The 36-line Bible, also known as the "Bamberg Bible"  and sometimes called a "Gutenberg Bible", is the second printed edition of the Bible, after the Gutenberg Bible. It is believed to have been printed in Bamberg, Germany, about 1458-60. No printer's name appears in the book, but it is possible that Johannes Gutenberg was responsible.
The name refers to the 36 lines of text printed on each page, and distinguishes it from the Gutenberg Bible, or 42-line Bible.
In the past, some scholars argued that the 36-line Bible was an early and primitive version of Gutenberg's 42-line Bible, which would have meant it was printed prior to 1455. Careful comparison of the texts, however, has since shown that, with the exception of the first few pages, the 36-line Bible was set from the Gutenberg Bible. This proves that the 42-line Bible came first.
The date 1461 was marked by a rubricator in one copy of the Bible, showing that it could not have been printed any later than this. Most scholars now agree that the 36-line Bible can be dated to 1458-60, making it the second printed edition of the Bible.
A fragment exists of a 40-line Bible, probably printed around 1458 or earlier, and printed with the same type. However it is believed that the fragment is only a trial piece and that this Bible was never printed. It has been suggested that the first few pages of the 36-line Bible were set from the same manuscript used for the 40-line Bible fragment.
Place of printing
Several pieces of evidence suggest that the 36-line Bible was printed in Bamberg, Germany. The paper used is known from Bamberg (and not from Mainz, the location of Gutenberg's press); copies exist in typical Bamberg style bindings; fragments were used to add padding to the bindings of other books printed in Bamberg; and almost all known copies have ownership records that can be traced back to Bamberg or its vicinity.
Identity of printer
The printer's identity is unknown. It may have been Gutenberg, someone who had worked for him, or someone who had bought type and other equipment from him. Several pieces of evidence show that Gutenberg was linked in some way with the 36-line Bible. In the 1980s cyclotron analysis performed by Richard Schwab and Thomas Cahill established that the ink used was similar to that used for the 42-line Bible.
The type is a version of the so-called D-K type, also known as the 36-line Bible type. This type is crude and older than that used for the 42-line Bible. It had been used for some very early works, probably predating the 42-line Bible and almost certainly printed by Gutenberg, such as an Ars minor by Donatus (various printings c. 1452-53) and several leaves of a pamphlet called the Turkish Calendar for 1455 (likely printed in late 1454), hence the name D-K for "Donatus-Kalendar". Gutenberg lost much of his original equipment to his banker Johann Fust in a lawsuit in 1455, and it is possible this type was the only one left available to him. A number of works seem to have been printed with the D-K type in Mainz between 1455 and 1459, perhaps by Gutenberg.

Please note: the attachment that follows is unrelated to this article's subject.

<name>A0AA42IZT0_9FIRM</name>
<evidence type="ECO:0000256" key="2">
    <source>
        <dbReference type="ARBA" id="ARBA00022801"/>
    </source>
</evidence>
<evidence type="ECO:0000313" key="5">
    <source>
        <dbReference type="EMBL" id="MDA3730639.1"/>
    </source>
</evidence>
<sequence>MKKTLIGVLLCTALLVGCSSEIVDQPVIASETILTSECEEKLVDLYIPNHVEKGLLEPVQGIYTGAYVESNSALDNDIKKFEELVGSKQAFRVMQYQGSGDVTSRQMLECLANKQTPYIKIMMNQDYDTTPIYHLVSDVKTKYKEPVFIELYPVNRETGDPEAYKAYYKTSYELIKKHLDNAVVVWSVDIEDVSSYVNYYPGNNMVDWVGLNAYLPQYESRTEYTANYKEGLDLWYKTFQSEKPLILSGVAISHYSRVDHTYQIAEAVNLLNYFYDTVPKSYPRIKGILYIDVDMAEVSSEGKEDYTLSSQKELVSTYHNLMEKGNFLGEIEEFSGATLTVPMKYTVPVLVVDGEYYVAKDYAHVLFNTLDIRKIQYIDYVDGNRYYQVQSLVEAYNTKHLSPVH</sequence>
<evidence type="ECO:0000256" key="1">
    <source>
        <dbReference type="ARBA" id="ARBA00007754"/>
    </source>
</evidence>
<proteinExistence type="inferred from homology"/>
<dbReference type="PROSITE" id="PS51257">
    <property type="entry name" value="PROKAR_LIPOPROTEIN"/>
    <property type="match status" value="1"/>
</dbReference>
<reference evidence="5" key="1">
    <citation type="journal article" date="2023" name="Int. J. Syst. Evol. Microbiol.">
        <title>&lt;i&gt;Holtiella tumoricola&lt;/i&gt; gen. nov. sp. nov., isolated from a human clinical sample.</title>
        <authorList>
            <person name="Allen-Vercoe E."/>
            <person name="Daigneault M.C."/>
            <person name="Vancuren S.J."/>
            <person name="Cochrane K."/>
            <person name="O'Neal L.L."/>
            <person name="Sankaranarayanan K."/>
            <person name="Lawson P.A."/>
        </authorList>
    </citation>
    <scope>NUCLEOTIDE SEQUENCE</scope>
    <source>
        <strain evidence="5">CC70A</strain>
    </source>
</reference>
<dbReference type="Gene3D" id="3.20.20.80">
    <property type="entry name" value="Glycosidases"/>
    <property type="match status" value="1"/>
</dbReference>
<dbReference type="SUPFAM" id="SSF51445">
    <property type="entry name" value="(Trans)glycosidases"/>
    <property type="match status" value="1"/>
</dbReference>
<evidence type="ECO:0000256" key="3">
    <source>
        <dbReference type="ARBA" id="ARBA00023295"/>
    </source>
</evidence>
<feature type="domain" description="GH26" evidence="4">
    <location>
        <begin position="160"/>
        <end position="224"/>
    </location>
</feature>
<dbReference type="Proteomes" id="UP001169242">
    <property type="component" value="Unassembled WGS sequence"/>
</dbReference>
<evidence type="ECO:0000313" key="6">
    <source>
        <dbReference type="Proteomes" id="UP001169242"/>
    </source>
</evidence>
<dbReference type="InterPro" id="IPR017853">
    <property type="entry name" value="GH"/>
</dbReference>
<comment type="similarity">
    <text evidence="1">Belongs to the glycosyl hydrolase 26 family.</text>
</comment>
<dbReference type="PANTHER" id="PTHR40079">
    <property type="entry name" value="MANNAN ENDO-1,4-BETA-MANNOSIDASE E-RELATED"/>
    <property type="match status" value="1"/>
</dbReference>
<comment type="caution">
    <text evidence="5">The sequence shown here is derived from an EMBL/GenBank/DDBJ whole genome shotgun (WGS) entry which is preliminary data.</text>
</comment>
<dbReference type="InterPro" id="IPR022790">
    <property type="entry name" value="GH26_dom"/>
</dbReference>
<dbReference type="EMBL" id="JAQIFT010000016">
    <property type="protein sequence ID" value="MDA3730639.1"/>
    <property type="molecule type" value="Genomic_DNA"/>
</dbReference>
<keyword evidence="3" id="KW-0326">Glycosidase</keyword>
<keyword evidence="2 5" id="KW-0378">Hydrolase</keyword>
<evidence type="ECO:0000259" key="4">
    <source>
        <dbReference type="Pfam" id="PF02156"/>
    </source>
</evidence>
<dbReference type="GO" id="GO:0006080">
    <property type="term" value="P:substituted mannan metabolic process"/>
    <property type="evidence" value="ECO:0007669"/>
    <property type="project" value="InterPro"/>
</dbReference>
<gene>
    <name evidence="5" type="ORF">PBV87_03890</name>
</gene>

Albrecht Pfister, who is known to have used the D-K type in Bamberg from at least 1461, has also been suggested as the printer. Many authorities believe that Pfister is unlikely because later works known to be by him have poorer-quality printing.
Fourteen complete or nearly complete copies are known, all on paper, plus many fragments and single leaves from vellum copies, which have survived because they were used in the bindings of later books. The small number of surviving copies suggests that far fewer were printed than of the 42-line Bible. A higher proportion may have been printed on vellum.
Eight of these copies are in Germany. This Bible has been much less sought after than the 42-line Bible, with a higher proportion remaining in Germany and only one having been acquired by an American library, an incomplete copy at Princeton University Library. A copy is on permanent display in the Sir John Ritblat Gallery in the British Library.
- British Library, "Early Printed Bibles - in Latin 1454 onwards"
- Time Magazine, March 10, 1986
- Stillwell p. 11.
- Kapr, Albert (1996). Johann Gutenberg: The Man and His Invention. Scolar Press. ISBN 1-85928-114-1.
- British Library, Incunabula Short Title Catalogue Page accessed 6 July 2009
- Stillwell p. 14.
- Febvre, Lucien and Martin, Henri-Jean (1976). The Coming of the Book: the Impact of Printing. NLB. p. 181. ISBN 1-4999-9081-2.
- Stillwell pp. 3–13
- Bridewell Library, "Gutenberg's earliest type"
- Orb Online Encyclopedia
- Stillwell pp. 10, 13-17, 19-21, 23-24.
- Stillwell pp. 38, 39, 52-54.
- Stillwell p. 14
- Fussel, Stephan (2005). Gutenberg and the Impact of Printing. Ashgate Publishing. p. 49. ISBN 978-0-7546-3537-6.
- White, Eric Marshall (2010). "The Gutenberg Bibles that Survive as Binder's Waste". In Wagner, Bettina and Reed,Marcia. Early Printed Books as Material Objects: Proceedings of the Conference Organized by the Ifla Rare Books and Manuscripts Section Munich, 19-21 August 2009. De Gruyter Sur. pp. 21–35. ISBN 978-3-11-025324-5.
- G.D. Painter, Gutenberg and the B36 group. A re-consideration, in Essays in honour of Victor Scholderer (1970)
- Margaret Bingham Stillwell, The Beginning of the World of Books, 1450 to 1470, Bibliographical Society of America, New York, 1972.
- Digitised copy from the Bayerische Staatsbibliothek (German)
- Gutenberg's earliest type Includes photographs of one leaf
- Incunablula Short Title Catalogue entry Details of surviving copies